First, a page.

Jeremy Clarkson spent a month in rehab after Top Gear sacking because he was 'about to become a drooling vegetable'

The motoring host recalls his time in a rehabilitation facility as a month spent in a prison 

Heather Saul
Monday 05 October 2015 11:27
Jeremy Clarkson
Jeremy Clarkson

Jeremy Clarkson was sent to a rehabilitation centre after being sacked from Top Gear because he was in danger of transforming into a “drooling vegetable”.

In a disparaging column about rehab for The Sunday Times, the former host of the popular motoring show revealed he agreed to attend a clinic after doctors expressed concern over the number of stressors impacting his life, including the recent death of his mother.


Clarkson was suspended from the show after assaulting the producer Oisin Tymon. The BBC chose not to renew his contract following an investigation into the ‘fracas’ and he has since signed a deal to present a new motoring show with Amazon Prime.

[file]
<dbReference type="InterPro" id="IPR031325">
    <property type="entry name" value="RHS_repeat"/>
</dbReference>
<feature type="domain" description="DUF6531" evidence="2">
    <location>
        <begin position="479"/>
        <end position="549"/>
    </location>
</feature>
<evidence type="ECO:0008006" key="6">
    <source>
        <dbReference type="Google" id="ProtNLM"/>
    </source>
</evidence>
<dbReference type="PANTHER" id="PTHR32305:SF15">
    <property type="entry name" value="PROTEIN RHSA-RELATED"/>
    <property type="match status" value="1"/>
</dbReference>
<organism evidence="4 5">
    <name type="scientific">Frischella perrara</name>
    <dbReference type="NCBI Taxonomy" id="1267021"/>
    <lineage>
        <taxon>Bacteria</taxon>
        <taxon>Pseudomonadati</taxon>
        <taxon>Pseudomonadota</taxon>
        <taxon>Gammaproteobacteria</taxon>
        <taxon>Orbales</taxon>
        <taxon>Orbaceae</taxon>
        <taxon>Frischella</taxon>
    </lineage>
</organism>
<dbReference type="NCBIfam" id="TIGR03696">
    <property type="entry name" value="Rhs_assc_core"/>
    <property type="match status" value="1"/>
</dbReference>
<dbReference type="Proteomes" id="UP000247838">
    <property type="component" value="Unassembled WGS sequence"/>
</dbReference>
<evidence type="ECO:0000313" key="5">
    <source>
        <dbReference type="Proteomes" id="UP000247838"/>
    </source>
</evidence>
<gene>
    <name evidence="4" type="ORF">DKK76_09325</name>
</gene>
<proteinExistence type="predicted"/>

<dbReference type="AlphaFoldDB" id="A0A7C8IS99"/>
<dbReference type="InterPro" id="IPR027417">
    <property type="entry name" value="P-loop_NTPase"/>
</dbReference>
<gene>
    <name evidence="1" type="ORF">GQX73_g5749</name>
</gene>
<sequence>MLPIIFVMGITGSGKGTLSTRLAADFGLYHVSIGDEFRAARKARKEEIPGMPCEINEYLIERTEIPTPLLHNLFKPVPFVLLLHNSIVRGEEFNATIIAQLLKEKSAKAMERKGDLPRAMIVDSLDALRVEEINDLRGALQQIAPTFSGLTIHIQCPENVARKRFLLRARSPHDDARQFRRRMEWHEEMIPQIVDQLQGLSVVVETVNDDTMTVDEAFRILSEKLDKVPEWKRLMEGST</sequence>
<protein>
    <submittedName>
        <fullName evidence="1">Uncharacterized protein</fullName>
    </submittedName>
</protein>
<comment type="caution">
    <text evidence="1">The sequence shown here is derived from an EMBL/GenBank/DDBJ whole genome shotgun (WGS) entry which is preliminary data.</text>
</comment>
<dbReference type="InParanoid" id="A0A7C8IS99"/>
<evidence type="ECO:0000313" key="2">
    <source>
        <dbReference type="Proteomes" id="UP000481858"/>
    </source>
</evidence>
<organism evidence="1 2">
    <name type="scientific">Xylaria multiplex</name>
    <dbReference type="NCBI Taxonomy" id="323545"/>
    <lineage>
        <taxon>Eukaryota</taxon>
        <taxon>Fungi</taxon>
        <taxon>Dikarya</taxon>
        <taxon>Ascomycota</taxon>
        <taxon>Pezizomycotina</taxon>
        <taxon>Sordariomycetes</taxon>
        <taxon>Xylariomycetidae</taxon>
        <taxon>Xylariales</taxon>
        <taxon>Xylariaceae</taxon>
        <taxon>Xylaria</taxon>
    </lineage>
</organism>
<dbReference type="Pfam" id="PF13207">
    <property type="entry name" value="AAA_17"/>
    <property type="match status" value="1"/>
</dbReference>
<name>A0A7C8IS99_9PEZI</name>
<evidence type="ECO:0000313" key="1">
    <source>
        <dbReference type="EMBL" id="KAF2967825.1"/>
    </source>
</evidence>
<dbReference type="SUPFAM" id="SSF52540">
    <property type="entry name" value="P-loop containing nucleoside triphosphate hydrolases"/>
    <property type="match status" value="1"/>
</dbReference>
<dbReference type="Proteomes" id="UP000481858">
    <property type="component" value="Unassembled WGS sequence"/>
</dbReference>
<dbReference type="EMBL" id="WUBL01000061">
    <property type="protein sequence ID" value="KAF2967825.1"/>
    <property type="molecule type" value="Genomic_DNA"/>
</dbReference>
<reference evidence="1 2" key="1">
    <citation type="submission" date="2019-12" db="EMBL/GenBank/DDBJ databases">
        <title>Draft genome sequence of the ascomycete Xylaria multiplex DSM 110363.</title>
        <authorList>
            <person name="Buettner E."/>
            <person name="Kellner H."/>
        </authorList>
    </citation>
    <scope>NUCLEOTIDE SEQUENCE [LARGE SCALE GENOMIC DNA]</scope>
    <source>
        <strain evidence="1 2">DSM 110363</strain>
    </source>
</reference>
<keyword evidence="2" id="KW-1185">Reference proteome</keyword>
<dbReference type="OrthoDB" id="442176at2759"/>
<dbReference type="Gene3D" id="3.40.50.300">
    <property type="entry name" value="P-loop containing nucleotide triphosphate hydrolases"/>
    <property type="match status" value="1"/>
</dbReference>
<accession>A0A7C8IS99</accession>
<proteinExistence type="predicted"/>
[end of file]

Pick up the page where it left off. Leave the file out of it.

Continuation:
“They said very sternly that after dealing with the stresses of a dying mother and the BBC television chief Danny Cohen and a lost job and a million other things besides, I was about to become a drooling vegetable, and that I must go immediately to a prison where there would be no contact at all with the outside world,” Clarkson writes.

“I readily agreed because in my mind this 'prison' would actually be a businessman’s retreat, filled with Scandinavian furniture and half- naked Vietnamese women who’d spend all day smearing my eyes with cucumber juice and rubbing my feet with warm stones.”

This was not the setting Clarkson found himself in upon his arrival and he compared the centre he attended to a prison complete with 5am roll calls, dormitories, cell block rooms and “guards”. But the most painful part of his experience was not his bleak surroundings. Instead, Clarkson struggled with hours of “what I’ve now decided is the the absolute worst thing in the world - yoga”.

The 55-year-old eventually discovered a better way to find inner peace than exercises designed to engender tranquillity such as yoga, meditation and t’ai chi.

“There’s a cure for this that isn’t uncomfortable at all," he concludes. "It’s how I spent my last week in prison: sitting in the sunshine, chatting with friends and smoking."

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